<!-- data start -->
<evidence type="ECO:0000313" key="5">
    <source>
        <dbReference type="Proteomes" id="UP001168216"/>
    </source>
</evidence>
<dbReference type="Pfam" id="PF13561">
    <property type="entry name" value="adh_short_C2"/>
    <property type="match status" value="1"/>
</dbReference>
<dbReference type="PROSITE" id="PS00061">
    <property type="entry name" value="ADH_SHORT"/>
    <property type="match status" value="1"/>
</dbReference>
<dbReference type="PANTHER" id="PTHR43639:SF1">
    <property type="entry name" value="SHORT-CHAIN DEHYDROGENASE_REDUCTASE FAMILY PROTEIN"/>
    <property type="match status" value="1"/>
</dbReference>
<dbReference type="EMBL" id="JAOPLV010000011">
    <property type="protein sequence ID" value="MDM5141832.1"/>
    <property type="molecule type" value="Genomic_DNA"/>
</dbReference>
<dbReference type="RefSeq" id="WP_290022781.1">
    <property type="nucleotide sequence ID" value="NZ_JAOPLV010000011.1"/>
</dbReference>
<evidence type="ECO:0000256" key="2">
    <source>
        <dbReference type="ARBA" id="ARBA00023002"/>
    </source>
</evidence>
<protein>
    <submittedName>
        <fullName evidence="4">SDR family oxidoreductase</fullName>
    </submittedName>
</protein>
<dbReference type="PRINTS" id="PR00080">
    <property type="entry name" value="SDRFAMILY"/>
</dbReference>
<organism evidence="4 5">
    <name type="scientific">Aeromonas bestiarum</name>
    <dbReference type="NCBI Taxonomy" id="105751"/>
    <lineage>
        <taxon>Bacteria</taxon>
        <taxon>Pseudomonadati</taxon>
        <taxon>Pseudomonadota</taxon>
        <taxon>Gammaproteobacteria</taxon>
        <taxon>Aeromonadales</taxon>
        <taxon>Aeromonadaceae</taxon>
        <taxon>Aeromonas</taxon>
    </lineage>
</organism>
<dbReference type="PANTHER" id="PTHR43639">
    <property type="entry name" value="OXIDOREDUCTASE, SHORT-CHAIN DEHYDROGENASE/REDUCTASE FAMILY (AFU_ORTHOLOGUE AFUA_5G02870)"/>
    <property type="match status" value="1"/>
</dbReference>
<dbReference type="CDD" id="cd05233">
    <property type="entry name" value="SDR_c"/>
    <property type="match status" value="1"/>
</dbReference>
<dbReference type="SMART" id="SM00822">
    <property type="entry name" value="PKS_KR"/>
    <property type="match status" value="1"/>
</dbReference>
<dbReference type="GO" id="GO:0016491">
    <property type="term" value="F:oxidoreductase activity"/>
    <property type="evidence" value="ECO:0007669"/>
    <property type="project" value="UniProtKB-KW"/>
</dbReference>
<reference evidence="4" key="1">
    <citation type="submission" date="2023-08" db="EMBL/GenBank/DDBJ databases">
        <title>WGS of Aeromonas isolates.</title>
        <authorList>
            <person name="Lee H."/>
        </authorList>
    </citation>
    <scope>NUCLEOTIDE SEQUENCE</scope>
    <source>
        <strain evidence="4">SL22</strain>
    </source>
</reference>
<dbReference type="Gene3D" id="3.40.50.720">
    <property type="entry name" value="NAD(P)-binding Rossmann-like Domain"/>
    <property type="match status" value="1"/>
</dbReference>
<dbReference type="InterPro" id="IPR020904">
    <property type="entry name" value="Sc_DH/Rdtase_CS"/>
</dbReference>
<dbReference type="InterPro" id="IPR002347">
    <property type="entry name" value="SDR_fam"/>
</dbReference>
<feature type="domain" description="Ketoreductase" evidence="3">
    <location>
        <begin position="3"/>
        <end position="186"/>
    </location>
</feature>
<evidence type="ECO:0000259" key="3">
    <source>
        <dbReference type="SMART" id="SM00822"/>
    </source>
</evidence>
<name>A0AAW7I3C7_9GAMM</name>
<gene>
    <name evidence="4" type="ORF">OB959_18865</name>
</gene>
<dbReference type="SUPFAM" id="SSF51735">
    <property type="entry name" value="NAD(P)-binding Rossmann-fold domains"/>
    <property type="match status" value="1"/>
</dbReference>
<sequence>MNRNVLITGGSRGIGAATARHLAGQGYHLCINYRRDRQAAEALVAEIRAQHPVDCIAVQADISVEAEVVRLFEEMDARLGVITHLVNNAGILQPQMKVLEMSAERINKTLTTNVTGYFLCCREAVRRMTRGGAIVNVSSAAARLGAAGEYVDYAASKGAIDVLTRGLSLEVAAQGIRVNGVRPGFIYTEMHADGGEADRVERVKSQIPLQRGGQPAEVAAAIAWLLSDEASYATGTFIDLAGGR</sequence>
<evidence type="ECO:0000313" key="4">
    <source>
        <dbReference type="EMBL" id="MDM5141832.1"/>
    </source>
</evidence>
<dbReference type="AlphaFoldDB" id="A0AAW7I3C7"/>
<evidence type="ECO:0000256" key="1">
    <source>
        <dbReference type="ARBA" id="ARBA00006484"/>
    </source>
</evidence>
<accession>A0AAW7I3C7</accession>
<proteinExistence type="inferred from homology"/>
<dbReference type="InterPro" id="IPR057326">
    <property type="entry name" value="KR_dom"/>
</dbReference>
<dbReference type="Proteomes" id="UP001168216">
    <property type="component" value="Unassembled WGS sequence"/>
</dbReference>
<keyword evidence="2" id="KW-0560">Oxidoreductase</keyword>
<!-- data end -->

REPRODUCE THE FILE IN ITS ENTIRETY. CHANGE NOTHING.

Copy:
<evidence type="ECO:0000313" key="5">
    <source>
        <dbReference type="Proteomes" id="UP001168216"/>
    </source>
</evidence>
<dbReference type="Pfam" id="PF13561">
    <property type="entry name" value="adh_short_C2"/>
    <property type="match status" value="1"/>
</dbReference>
<dbReference type="PROSITE" id="PS00061">
    <property type="entry name" value="ADH_SHORT"/>
    <property type="match status" value="1"/>
</dbReference>
<dbReference type="PANTHER" id="PTHR43639:SF1">
    <property type="entry name" value="SHORT-CHAIN DEHYDROGENASE_REDUCTASE FAMILY PROTEIN"/>
    <property type="match status" value="1"/>
</dbReference>
<dbReference type="EMBL" id="JAOPLV010000011">
    <property type="protein sequence ID" value="MDM5141832.1"/>
    <property type="molecule type" value="Genomic_DNA"/>
</dbReference>
<dbReference type="RefSeq" id="WP_290022781.1">
    <property type="nucleotide sequence ID" value="NZ_JAOPLV010000011.1"/>
</dbReference>
<evidence type="ECO:0000256" key="2">
    <source>
        <dbReference type="ARBA" id="ARBA00023002"/>
    </source>
</evidence>
<protein>
    <submittedName>
        <fullName evidence="4">SDR family oxidoreductase</fullName>
    </submittedName>
</protein>
<dbReference type="PRINTS" id="PR00080">
    <property type="entry name" value="SDRFAMILY"/>
</dbReference>
<organism evidence="4 5">
    <name type="scientific">Aeromonas bestiarum</name>
    <dbReference type="NCBI Taxonomy" id="105751"/>
    <lineage>
        <taxon>Bacteria</taxon>
        <taxon>Pseudomonadati</taxon>
        <taxon>Pseudomonadota</taxon>
        <taxon>Gammaproteobacteria</taxon>
        <taxon>Aeromonadales</taxon>
        <taxon>Aeromonadaceae</taxon>
        <taxon>Aeromonas</taxon>
    </lineage>
</organism>
<dbReference type="PANTHER" id="PTHR43639">
    <property type="entry name" value="OXIDOREDUCTASE, SHORT-CHAIN DEHYDROGENASE/REDUCTASE FAMILY (AFU_ORTHOLOGUE AFUA_5G02870)"/>
    <property type="match status" value="1"/>
</dbReference>
<dbReference type="CDD" id="cd05233">
    <property type="entry name" value="SDR_c"/>
    <property type="match status" value="1"/>
</dbReference>
<dbReference type="SMART" id="SM00822">
    <property type="entry name" value="PKS_KR"/>
    <property type="match status" value="1"/>
</dbReference>
<dbReference type="GO" id="GO:0016491">
    <property type="term" value="F:oxidoreductase activity"/>
    <property type="evidence" value="ECO:0007669"/>
    <property type="project" value="UniProtKB-KW"/>
</dbReference>
<reference evidence="4" key="1">
    <citation type="submission" date="2023-08" db="EMBL/GenBank/DDBJ databases">
        <title>WGS of Aeromonas isolates.</title>
        <authorList>
            <person name="Lee H."/>
        </authorList>
    </citation>
    <scope>NUCLEOTIDE SEQUENCE</scope>
    <source>
        <strain evidence="4">SL22</strain>
    </source>
</reference>
<dbReference type="Gene3D" id="3.40.50.720">
    <property type="entry name" value="NAD(P)-binding Rossmann-like Domain"/>
    <property type="match status" value="1"/>
</dbReference>
<dbReference type="InterPro" id="IPR020904">
    <property type="entry name" value="Sc_DH/Rdtase_CS"/>
</dbReference>
<dbReference type="InterPro" id="IPR002347">
    <property type="entry name" value="SDR_fam"/>
</dbReference>
<feature type="domain" description="Ketoreductase" evidence="3">
    <location>
        <begin position="3"/>
        <end position="186"/>
    </location>
</feature>
<evidence type="ECO:0000259" key="3">
    <source>
        <dbReference type="SMART" id="SM00822"/>
    </source>
</evidence>
<name>A0AAW7I3C7_9GAMM</name>
<gene>
    <name evidence="4" type="ORF">OB959_18865</name>
</gene>
<dbReference type="SUPFAM" id="SSF51735">
    <property type="entry name" value="NAD(P)-binding Rossmann-fold domains"/>
    <property type="match status" value="1"/>
</dbReference>
<sequence>MNRNVLITGGSRGIGAATARHLAGQGYHLCINYRRDRQAAEALVAEIRAQHPVDCIAVQADISVEAEVVRLFEEMDARLGVITHLVNNAGILQPQMKVLEMSAERINKTLTTNVTGYFLCCREAVRRMTRGGAIVNVSSAAARLGAAGEYVDYAASKGAIDVLTRGLSLEVAAQGIRVNGVRPGFIYTEMHADGGEADRVERVKSQIPLQRGGQPAEVAAAIAWLLSDEASYATGTFIDLAGGR</sequence>
<evidence type="ECO:0000313" key="4">
    <source>
        <dbReference type="EMBL" id="MDM5141832.1"/>
    </source>
</evidence>
<dbReference type="AlphaFoldDB" id="A0AAW7I3C7"/>
<evidence type="ECO:0000256" key="1">
    <source>
        <dbReference type="ARBA" id="ARBA00006484"/>
    </source>
</evidence>
<accession>A0AAW7I3C7</accession>
<proteinExistence type="inferred from homology"/>
<dbReference type="InterPro" id="IPR057326">
    <property type="entry name" value="KR_dom"/>
</dbReference>
<dbReference type="Proteomes" id="UP001168216">
    <property type="component" value="Unassembled WGS sequence"/>
</dbReference>
<keyword evidence="2" id="KW-0560">Oxidoreductase</keyword>